What Sabarimala verdict means for Kerala politics
Thiruvananthapuram, Nov 14: In a 3:2 verdict, the Supreme Court has referred the Sabarimala matter to a larger Bench. The top court did not say anything adverse against its September 28, 2018 decision allowing women to enter the shrine nor did it stay the earlier judgement.
There is no clarity whether women can enter the shrine, which is scheduled to open for worship from November 17.
While the five-judge bench unanimously agreed to refer the religious issues to a larger bench, it gave a 3:2 split decision on petitions seeking a review of the apex court's September 2018 decision allowing women of all ages to enter the Sabarimala shrine in Kerala.
An interpretation of today's verdict would mean that the earlier order of allowing women of all age groups into the Sabarimala Temple would remain in force. The majority which referred the matter to the larger bench was silent on whether the earlier judgment would be stayed or not.
The verdict poses immediate challenge to Kerala chief minister Pinarayi Vijayan, who is now in a situation to reconsider his tough stand on allowing women to the hill shrine.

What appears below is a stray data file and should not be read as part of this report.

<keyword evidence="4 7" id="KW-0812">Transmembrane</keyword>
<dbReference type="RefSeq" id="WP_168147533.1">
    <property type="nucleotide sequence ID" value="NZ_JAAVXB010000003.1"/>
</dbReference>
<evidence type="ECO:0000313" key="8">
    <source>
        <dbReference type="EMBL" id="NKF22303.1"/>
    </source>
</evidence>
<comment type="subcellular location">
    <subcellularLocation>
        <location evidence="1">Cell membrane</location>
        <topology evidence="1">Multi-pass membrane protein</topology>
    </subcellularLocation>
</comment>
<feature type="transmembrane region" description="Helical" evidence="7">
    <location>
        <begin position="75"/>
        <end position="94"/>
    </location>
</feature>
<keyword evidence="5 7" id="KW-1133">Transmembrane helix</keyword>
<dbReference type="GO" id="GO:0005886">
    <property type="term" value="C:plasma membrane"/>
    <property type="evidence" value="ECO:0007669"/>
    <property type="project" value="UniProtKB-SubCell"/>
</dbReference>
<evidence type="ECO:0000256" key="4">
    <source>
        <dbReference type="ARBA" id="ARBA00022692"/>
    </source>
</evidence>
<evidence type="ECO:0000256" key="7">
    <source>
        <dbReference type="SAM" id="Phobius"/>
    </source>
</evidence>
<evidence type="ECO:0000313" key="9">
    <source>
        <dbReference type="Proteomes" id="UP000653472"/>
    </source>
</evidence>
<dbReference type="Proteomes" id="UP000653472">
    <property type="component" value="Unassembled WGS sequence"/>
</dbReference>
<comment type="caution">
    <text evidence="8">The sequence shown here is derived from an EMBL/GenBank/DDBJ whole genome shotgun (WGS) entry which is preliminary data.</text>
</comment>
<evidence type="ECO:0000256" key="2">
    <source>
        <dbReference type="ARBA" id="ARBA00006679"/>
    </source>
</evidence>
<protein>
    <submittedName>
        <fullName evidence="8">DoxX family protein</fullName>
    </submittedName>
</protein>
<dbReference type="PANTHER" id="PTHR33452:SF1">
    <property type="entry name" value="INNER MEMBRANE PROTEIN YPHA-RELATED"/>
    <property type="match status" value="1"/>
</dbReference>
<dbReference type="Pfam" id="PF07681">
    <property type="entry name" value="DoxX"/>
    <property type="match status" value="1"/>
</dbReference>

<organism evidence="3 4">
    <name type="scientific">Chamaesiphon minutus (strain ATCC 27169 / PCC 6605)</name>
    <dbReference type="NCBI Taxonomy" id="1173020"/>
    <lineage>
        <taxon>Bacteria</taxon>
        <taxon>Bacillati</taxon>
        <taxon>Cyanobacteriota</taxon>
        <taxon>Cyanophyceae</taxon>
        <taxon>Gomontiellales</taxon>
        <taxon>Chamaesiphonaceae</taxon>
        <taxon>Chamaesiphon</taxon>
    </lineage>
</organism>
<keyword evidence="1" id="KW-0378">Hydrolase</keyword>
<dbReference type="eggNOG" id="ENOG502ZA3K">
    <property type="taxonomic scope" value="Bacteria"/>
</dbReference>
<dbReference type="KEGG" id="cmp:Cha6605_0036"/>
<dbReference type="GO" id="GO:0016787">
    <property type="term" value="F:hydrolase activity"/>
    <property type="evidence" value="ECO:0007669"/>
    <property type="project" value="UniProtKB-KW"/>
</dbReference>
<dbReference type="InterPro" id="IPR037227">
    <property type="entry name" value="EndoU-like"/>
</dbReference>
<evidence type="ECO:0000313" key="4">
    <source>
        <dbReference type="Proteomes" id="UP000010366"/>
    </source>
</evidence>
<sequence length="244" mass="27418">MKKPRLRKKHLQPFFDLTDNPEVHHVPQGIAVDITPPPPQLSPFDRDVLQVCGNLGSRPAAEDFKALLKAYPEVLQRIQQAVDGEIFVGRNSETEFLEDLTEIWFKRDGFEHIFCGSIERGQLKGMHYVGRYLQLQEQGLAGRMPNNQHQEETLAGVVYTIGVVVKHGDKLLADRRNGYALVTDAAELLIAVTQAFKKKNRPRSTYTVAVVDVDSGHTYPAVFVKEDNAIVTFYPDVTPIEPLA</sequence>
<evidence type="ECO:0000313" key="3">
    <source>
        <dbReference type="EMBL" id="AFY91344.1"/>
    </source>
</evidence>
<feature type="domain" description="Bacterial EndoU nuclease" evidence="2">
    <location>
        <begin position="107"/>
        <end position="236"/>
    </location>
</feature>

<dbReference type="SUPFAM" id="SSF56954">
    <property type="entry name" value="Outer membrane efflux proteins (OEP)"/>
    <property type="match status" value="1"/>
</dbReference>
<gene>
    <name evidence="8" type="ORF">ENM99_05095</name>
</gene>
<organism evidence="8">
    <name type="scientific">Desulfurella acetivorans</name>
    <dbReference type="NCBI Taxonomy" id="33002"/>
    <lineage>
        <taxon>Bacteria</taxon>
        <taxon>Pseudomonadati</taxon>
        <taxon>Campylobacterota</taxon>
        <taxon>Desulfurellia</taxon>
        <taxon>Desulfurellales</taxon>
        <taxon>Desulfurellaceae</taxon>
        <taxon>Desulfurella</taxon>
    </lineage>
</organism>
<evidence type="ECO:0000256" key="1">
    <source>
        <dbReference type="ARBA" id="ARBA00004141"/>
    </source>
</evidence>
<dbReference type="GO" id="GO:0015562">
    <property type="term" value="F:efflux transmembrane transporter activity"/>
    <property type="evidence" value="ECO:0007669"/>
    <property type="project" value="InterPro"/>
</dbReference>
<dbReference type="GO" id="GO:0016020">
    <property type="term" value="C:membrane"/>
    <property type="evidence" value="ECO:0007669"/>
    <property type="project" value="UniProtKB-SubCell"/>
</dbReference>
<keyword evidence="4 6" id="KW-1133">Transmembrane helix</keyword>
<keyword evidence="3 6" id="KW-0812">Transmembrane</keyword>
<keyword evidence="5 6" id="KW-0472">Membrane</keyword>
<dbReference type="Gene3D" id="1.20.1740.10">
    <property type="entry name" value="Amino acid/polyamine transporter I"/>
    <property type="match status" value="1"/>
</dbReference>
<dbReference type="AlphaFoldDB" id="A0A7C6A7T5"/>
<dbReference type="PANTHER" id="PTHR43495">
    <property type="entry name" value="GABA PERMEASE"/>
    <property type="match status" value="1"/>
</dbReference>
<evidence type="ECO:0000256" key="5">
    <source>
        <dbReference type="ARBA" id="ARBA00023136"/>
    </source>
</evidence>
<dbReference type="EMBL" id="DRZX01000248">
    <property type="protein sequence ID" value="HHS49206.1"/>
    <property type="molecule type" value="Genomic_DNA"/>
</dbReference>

The chief minister needs to act quickly as the temple reopens for annual pilgrim season in just two days.
If not allowed, there are chances of protest by the anti-women's entry protestors, though the law allows women to enter Sabarimala.
Women's rights activist Trupti Desai, has once again vowed to offer prayers at the Sabarimala temple on November 16, the day, temple portals opens its door.
Announcing her pilgrimage to the Sabarimala temple, Desai also hopes that the larger bench will not overturn the September 28 judgement, and said she will visit the shrine on Saturday.
Meanwhile, the Bharatiya Janata Party has issued a warning against the government to not allow women in the temple in the pilgrim season.
"The state government should exercise restraint. It should not use the lack of clarity regarding stay in the case to facilitate women entry into the shrine," said BJP Kerala leader Kummanam Rajashekaran.
Activist Rahul Easwar, who had spearheaded the case against the September 28 judgment, said, it is a victory for us. There is an admission that the earlier judgement should be scrapped. We are proud of SC."
"We welcome the SC decision. It's a verdict that gives hope and confidendce to Ayyappa devotees," said Sabarimala's chief priest Kantararu Rajeevaru, also a petitioner in the court seeking review.
The Communist Party of India (Marxist), which faced the wrath of the people during the recent Lok Sabha polls for its aggressive approach towards allowing women to shrine has to work out a plan carefully.
It remains to be seen how Vijayan, a staunch defender of women's entry into the shrine would react to the verdict.
Kerala witnessed violent protests after the LDF government decided to implement the Supreme Court verdict of September 28 last year allowing women of all age groups to offer prayers at the shrine.
The shrine will be open from November 16 and the annual two-month-long pilgrim season will begin from November 17.